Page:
Animal Control is on their way to my house. They’re closed on Mondays, so they couldn’t make it out until today, four days after our battle began—the battle for our backyard.
Sometime in the early evening of Friday, a small, happy-go-lucky skunk decided to move into the wilderness that is my backyard. And while I’m all for the cohabitation of nature and man, my bulldogs are not. It is their backyard, and they guard it like a castle. This was the case when at half-past-ten Bronco, one of my munchkin-doodles, dove through the doggy-door at a dead sprint and began rolling vigorously all over our carpet in the office. Mark and I watched curiously for approximately one second before being completely overcome by the burning, musky scent of skunk, sprayed all over our dog.
If you ever want to know how you’d really respond in a true emergency, have a dog rub skunk spray all over your house. As it turned out, I reacted poorly but quickly. Screaming, tears running down my face, I chased Bronco around the house before quarantining him in my bathroom. As with all emergencies, my first instinct was to get online and google “skunk spray dog.” I now imagine if Mark lost a hand in a backyard wood chipper, I’d run inside and google “detached hand” before realizing I should call 911. Perhaps I could text 911 while googling and post a bulletin on Myspace.
Anyway, at this point Mark and I discover that I have none of the home remedies listed online and realize I’ve got to make a run to Wal-Mart because the Dollar Palace is closed (see yesterday’s post). Now, despite Bronco’s success in spreading his stinkies (this is the word we use so he understands) across the entire house, I’ve actually managed not to touch him at this point and assume I’m safe to go out in public (the fatal assumption). I jump in the Volvo and off I go.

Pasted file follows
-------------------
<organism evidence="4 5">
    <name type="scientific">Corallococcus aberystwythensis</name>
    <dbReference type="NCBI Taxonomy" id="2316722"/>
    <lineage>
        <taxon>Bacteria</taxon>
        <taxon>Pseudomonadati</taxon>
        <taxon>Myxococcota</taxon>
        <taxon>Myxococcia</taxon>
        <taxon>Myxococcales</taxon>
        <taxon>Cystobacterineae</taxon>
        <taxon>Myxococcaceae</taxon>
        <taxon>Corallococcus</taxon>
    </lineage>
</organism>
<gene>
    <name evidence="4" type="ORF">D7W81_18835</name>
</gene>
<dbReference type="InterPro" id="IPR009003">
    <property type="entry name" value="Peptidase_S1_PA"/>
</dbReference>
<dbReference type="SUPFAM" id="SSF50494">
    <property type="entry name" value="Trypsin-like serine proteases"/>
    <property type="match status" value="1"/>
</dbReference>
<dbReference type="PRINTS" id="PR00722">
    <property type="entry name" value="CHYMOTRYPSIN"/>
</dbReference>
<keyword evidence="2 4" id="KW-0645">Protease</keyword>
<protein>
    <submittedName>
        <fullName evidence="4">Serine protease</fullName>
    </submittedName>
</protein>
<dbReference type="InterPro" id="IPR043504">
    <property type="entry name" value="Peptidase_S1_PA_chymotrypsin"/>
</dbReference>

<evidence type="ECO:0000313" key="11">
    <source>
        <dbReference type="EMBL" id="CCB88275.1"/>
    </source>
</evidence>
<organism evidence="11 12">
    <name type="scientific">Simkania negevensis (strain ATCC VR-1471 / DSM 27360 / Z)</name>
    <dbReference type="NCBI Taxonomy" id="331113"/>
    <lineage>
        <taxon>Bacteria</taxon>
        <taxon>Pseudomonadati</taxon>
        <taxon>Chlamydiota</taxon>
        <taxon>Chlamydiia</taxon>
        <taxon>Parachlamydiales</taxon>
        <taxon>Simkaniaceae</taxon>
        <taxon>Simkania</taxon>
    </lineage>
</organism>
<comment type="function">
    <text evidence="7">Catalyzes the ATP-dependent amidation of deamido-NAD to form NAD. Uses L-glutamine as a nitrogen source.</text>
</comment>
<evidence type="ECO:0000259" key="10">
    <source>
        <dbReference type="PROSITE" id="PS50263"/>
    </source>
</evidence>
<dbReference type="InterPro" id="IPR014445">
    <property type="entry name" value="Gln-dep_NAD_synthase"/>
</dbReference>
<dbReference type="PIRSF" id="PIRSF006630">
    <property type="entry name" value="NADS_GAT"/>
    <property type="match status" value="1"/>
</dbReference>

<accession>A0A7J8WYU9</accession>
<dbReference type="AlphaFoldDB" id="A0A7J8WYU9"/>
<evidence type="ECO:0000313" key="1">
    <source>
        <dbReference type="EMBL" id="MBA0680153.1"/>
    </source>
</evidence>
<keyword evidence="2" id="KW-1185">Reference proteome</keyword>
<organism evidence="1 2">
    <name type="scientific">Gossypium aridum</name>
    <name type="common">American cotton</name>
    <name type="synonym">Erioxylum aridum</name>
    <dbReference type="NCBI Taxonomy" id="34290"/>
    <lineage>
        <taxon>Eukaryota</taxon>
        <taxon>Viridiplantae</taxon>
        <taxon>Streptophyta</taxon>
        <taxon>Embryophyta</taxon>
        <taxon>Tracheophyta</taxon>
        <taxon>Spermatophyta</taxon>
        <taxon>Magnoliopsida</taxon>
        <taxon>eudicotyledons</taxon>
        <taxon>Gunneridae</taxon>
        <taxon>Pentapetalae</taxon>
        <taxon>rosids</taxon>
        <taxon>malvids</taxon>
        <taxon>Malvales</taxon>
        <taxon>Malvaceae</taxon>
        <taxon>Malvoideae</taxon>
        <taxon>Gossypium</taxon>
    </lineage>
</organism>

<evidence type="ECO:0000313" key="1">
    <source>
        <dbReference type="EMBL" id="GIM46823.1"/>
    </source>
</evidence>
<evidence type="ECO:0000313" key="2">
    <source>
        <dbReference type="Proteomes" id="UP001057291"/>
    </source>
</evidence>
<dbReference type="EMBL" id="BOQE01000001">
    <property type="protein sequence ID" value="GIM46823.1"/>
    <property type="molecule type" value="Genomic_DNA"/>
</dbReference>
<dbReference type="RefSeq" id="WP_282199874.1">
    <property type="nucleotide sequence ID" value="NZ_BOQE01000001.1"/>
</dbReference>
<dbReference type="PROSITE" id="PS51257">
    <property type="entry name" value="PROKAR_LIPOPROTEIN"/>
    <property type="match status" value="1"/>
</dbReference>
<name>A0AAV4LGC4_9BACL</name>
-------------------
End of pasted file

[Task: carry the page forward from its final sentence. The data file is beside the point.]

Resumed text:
Mere moments after walking into the Wal-Mart health and beauty section, I pass two associates who remark to each other:
Shelby-Linn: “Kaylee-Mae, do you smell sompthin’?”
Kalylee-Mae: “Damn that’s nasty… smells like sompthin’s burnin’ gurl!”
I stop dead in my tracks. “No,” I think, “It can’t be me… I didn’t touch anything. I’m just being paranoid!” Lots of things in Wal-Mart smell like shit, including many of the other customers and Loretta—the 92 year old greeter with the colostomy bag. “I’m fine,” I tell myself one more time before proceeding and encountering yet another associate, Patsy.
Patsy shouting across three aisles to Kaylee-Mae and Shelby-Linn: “Now I smell it over in aisle thurteen! What is it?!”
I’m standing next to Patsy as she belts out this proclamation. She has no idea it’s me. It is me. I’ve now got a team of associates calling a manager to come find out what the smell in health and beauty is. FUCK.
Although I never realized it before, I learned that night that my greatest fear is actually smelling like burnt rubber and musk (in public). People always say “death” or “public speaking” when polled about this sort of thing, but I’d better dollars to doughnuts it would only take one good skunk incident to get these people to change their vote. Shocked, horrified, and now crippled by emotional pain, I ran straight out of the store without buying a single thing. I vowed never to return.
Alas I was forced to call my father, at midnight, and ask him to get the products for me (including feminine douche, which he actually purchased but only after having to explain the entire story to the cashier) and bring them over to the house—the house, which at this point, I’m not sure I can ever leave again. I stayed up until three in the morning scrubbing every surface of my home, only to go to bed completely saturated with the skunk—in my hair, my eyes, my nose, my mouth, my very soul.
It’s been four days now and the house still smells. Bronco still smells. My bathroom still makes my eyes water. And worst of all, the skunk is still in the backyard, digging in for a long summer of fun. I can’t even let the dogs in the backyard because of the smell and possible rematch. I keep telling myself they will catch him; take him away, far away. I can’t smell like that again. I can’t. I won’t.